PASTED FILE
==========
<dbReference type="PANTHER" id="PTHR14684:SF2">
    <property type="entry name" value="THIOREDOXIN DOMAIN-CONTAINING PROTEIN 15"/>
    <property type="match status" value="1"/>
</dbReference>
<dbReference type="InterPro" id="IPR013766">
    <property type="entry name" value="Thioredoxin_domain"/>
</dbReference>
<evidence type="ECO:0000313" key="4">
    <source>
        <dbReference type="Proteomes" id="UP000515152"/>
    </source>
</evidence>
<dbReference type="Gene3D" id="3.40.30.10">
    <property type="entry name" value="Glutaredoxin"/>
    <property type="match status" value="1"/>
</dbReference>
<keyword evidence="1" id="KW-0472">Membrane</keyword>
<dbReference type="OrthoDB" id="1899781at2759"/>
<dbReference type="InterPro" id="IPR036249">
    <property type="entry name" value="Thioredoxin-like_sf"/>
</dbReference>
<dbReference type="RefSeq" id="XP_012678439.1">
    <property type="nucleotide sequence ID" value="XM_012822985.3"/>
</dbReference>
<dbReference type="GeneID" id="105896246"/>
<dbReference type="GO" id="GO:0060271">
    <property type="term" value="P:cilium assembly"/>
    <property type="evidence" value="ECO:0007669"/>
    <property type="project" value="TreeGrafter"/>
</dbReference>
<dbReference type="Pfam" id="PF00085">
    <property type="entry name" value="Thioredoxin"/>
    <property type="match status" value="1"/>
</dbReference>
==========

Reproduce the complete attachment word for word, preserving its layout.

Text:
<dbReference type="PANTHER" id="PTHR14684:SF2">
    <property type="entry name" value="THIOREDOXIN DOMAIN-CONTAINING PROTEIN 15"/>
    <property type="match status" value="1"/>
</dbReference>
<dbReference type="InterPro" id="IPR013766">
    <property type="entry name" value="Thioredoxin_domain"/>
</dbReference>
<evidence type="ECO:0000313" key="4">
    <source>
        <dbReference type="Proteomes" id="UP000515152"/>
    </source>
</evidence>
<dbReference type="Gene3D" id="3.40.30.10">
    <property type="entry name" value="Glutaredoxin"/>
    <property type="match status" value="1"/>
</dbReference>
<keyword evidence="1" id="KW-0472">Membrane</keyword>
<dbReference type="OrthoDB" id="1899781at2759"/>
<dbReference type="InterPro" id="IPR036249">
    <property type="entry name" value="Thioredoxin-like_sf"/>
</dbReference>
<dbReference type="RefSeq" id="XP_012678439.1">
    <property type="nucleotide sequence ID" value="XM_012822985.3"/>
</dbReference>
<dbReference type="GeneID" id="105896246"/>
<dbReference type="GO" id="GO:0060271">
    <property type="term" value="P:cilium assembly"/>
    <property type="evidence" value="ECO:0007669"/>
    <property type="project" value="TreeGrafter"/>
</dbReference>
<dbReference type="Pfam" id="PF00085">
    <property type="entry name" value="Thioredoxin"/>
    <property type="match status" value="1"/>
</dbReference>